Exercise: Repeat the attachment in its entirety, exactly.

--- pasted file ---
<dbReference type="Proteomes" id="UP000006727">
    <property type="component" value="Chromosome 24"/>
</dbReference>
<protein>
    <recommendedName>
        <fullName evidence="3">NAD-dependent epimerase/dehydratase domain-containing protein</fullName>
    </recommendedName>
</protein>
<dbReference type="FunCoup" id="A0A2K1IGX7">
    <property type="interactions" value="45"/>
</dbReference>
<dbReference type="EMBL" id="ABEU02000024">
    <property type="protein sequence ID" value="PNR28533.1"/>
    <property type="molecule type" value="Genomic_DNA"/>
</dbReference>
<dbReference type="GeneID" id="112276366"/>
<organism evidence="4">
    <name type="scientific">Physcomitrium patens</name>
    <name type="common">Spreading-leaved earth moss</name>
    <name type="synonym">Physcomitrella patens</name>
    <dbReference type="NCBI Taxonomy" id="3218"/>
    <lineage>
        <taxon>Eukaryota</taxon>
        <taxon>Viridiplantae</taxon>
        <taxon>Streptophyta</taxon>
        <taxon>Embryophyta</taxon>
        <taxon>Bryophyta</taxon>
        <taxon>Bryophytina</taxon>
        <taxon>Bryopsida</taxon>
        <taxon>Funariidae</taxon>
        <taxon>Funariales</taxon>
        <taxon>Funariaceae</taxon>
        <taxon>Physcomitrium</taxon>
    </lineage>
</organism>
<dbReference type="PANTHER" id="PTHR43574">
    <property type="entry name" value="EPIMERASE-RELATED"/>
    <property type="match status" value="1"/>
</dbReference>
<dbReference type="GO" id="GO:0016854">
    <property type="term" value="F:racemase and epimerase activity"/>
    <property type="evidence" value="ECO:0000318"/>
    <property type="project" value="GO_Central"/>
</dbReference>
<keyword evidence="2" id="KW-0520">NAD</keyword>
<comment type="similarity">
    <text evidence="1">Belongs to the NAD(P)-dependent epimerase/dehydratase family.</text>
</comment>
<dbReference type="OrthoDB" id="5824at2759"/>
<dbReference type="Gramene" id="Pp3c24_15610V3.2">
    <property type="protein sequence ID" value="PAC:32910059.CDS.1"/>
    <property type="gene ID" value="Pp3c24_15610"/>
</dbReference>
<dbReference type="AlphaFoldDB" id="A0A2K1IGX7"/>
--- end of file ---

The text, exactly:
<dbReference type="Proteomes" id="UP000006727">
    <property type="component" value="Chromosome 24"/>
</dbReference>
<protein>
    <recommendedName>
        <fullName evidence="3">NAD-dependent epimerase/dehydratase domain-containing protein</fullName>
    </recommendedName>
</protein>
<dbReference type="FunCoup" id="A0A2K1IGX7">
    <property type="interactions" value="45"/>
</dbReference>
<dbReference type="EMBL" id="ABEU02000024">
    <property type="protein sequence ID" value="PNR28533.1"/>
    <property type="molecule type" value="Genomic_DNA"/>
</dbReference>
<dbReference type="GeneID" id="112276366"/>
<organism evidence="4">
    <name type="scientific">Physcomitrium patens</name>
    <name type="common">Spreading-leaved earth moss</name>
    <name type="synonym">Physcomitrella patens</name>
    <dbReference type="NCBI Taxonomy" id="3218"/>
    <lineage>
        <taxon>Eukaryota</taxon>
        <taxon>Viridiplantae</taxon>
        <taxon>Streptophyta</taxon>
        <taxon>Embryophyta</taxon>
        <taxon>Bryophyta</taxon>
        <taxon>Bryophytina</taxon>
        <taxon>Bryopsida</taxon>
        <taxon>Funariidae</taxon>
        <taxon>Funariales</taxon>
        <taxon>Funariaceae</taxon>
        <taxon>Physcomitrium</taxon>
    </lineage>
</organism>
<dbReference type="PANTHER" id="PTHR43574">
    <property type="entry name" value="EPIMERASE-RELATED"/>
    <property type="match status" value="1"/>
</dbReference>
<dbReference type="GO" id="GO:0016854">
    <property type="term" value="F:racemase and epimerase activity"/>
    <property type="evidence" value="ECO:0000318"/>
    <property type="project" value="GO_Central"/>
</dbReference>
<keyword evidence="2" id="KW-0520">NAD</keyword>
<comment type="similarity">
    <text evidence="1">Belongs to the NAD(P)-dependent epimerase/dehydratase family.</text>
</comment>
<dbReference type="OrthoDB" id="5824at2759"/>
<dbReference type="Gramene" id="Pp3c24_15610V3.2">
    <property type="protein sequence ID" value="PAC:32910059.CDS.1"/>
    <property type="gene ID" value="Pp3c24_15610"/>
</dbReference>
<dbReference type="AlphaFoldDB" id="A0A2K1IGX7"/>